In coping with the purgatory of detention, Sharo drew on the defiance of his family members who had served in the Kurdish military force – the peshmerga – which translates as ‘those who face death’. “My father told me, about man, and our culture, that when some problems happen for man, it is like to test you. How much you are a man.” He laughed. “So, you must be so strong when you have a problem.”

There was Naseem, too. Naseem was a calmly optimistic Yemeni bus driver. Having fallen into spirals of ruminative depression during the initial weeks of his seven-month detention, also in Dungavel, Naseem was eventually able to reframe his confinement as a time for contemplation.

“You’ve been separated from the world you was living in.” Naseem told me. “You are in a different world now, a small world. But that gives you a chance to think about your life again.” 

Naseem found meaning by weaving together his own syncretic philosophy, through which he transformed his understanding not only of detention, but of freedom itself. “Some people outside [of detention] even, they are not free as well. They can’t do what they want, because they don’t understand what they want.” He reflected. “They’ve been locked. You know, your spirit. So, nobody can lock your spirit.”

Then, there was Fikriyah. Fikriyah was a Pakistani student who fled death threats from relatives over her marriage to a lower-caste man. She became pregnant with her husband a few weeks into their seven-month detention in Yarl’s Wood IRC, Bedfordshire. Fikriyah told me that she was denied basic healthcare needs and was verbally abused by custodial staff. For her, the ordeal was not something that could be overcome through mental toughness.

“I’m totally changed. I’m not the person before detention.” Fikriyah explained. “Now, just, I feel the people are looking at me. I know they don’t know that I was in detention [but] I feel they can read my face.” She said, in tears. “This thing break me inside.”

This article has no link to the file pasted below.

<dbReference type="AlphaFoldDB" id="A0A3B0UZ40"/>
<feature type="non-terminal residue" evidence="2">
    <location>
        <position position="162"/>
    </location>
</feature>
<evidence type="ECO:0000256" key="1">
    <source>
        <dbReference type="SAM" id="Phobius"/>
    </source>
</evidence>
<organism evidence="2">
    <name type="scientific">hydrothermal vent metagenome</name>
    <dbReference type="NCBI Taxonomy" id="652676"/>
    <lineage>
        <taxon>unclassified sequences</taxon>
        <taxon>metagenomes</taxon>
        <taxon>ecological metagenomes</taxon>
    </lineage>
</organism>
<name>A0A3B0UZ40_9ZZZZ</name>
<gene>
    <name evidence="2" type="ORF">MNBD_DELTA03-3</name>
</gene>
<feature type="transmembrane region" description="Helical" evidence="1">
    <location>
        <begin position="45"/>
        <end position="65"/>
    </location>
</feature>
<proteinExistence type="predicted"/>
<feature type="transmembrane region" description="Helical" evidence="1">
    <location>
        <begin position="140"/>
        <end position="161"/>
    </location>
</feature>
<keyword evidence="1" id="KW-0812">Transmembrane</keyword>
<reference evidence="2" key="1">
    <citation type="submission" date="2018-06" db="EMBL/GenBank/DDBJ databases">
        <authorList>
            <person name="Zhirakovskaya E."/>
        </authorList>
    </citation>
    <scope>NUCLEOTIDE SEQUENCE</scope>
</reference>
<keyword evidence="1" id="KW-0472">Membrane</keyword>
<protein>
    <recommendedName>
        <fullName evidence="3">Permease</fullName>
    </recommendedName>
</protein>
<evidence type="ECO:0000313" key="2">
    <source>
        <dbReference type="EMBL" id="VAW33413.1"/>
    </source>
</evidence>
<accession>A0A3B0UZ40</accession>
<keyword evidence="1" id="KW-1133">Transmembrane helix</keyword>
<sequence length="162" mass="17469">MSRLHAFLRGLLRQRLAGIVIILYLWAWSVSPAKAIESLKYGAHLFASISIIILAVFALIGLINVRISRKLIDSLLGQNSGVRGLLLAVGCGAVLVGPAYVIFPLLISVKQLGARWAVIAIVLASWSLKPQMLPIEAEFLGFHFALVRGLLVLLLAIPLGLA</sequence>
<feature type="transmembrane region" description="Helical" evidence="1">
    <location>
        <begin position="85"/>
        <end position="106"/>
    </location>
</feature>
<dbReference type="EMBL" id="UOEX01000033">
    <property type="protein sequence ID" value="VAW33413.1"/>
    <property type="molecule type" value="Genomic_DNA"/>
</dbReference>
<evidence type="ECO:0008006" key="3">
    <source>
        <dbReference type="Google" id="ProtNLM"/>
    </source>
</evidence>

Evidently, there are as many ways of responding to the uncertainty of confinement as there are people. 

Us, on a different day 

Having worked hard to find a middle ground between narratives of vulnerability and resilience, I submitted what I hoped was a more nuanced paper to a journal for publication. During the peer review process, I was surprised to find that one of the reviewers was concerned that by placing so much emphasis on individuals’ ways of coping in detention, and perhaps by not sufficiently voicing my sense of indignation at the system of detention, I might be implying that it was the responses of individuals to detention which needed to change, rather than the institution itself.

Despite a brief impulse to backtrack, I recalled Katy’s measured words. Rallying against the injustices of immigration detention was important in the right context, but make it the driving force of an empirical paper and you risked undermining your integrity as a researcher. 

Casting people in immigration detention as uniformly heroic is just as reductive as the less flattering distortions I had sought to avoid. It denies the fact that the ‘migrant experience’ is every bit as radically heterogenous as the human experience. Heroising narratives are convenient in that they tend to insulate us ‘over here’ in the West, from what Katy had reminded me. Save for accidents of context, we could all be asylum seekers. Or, in the words of the writer George Saunders, “what seems other is actually not other at all, but just us on a different day.”

* Please note that the names of interviewees have been changed to respect their anonymity. 

- Jake Hollis is a mental health practitioner and researcher. 

Originally published online 28 April 2020.

Key sources

Hollis, J. (2019), The psychosocial experience of UK immigration detention, International Journal of Migration, Health & Social Care. Vol. 15 No. 1, pp. 76-89. 

Mallinckrodt, B., Miles, J. R., & Levy, J. J. (2014). The scientist-practitioner-advocate model: Addressing contemporary training needs for social justice advocacy. Training  and Education in Professional Psychology, 8 (April 2015), 303–311.

Sen, P., Arugnanaseelan, J., Connell, E., Katona, C., Khan, A. A., Moran, P., Robjant, K., Slade K., Tan, J., Widyaratna, K.,  Youd, J. & Forrester, A. (2018). Mental health morbidity among people subject to immigration detention in the UK: a feasibility study. Epidemiology and psychiatric sciences, 27(6), 628-637.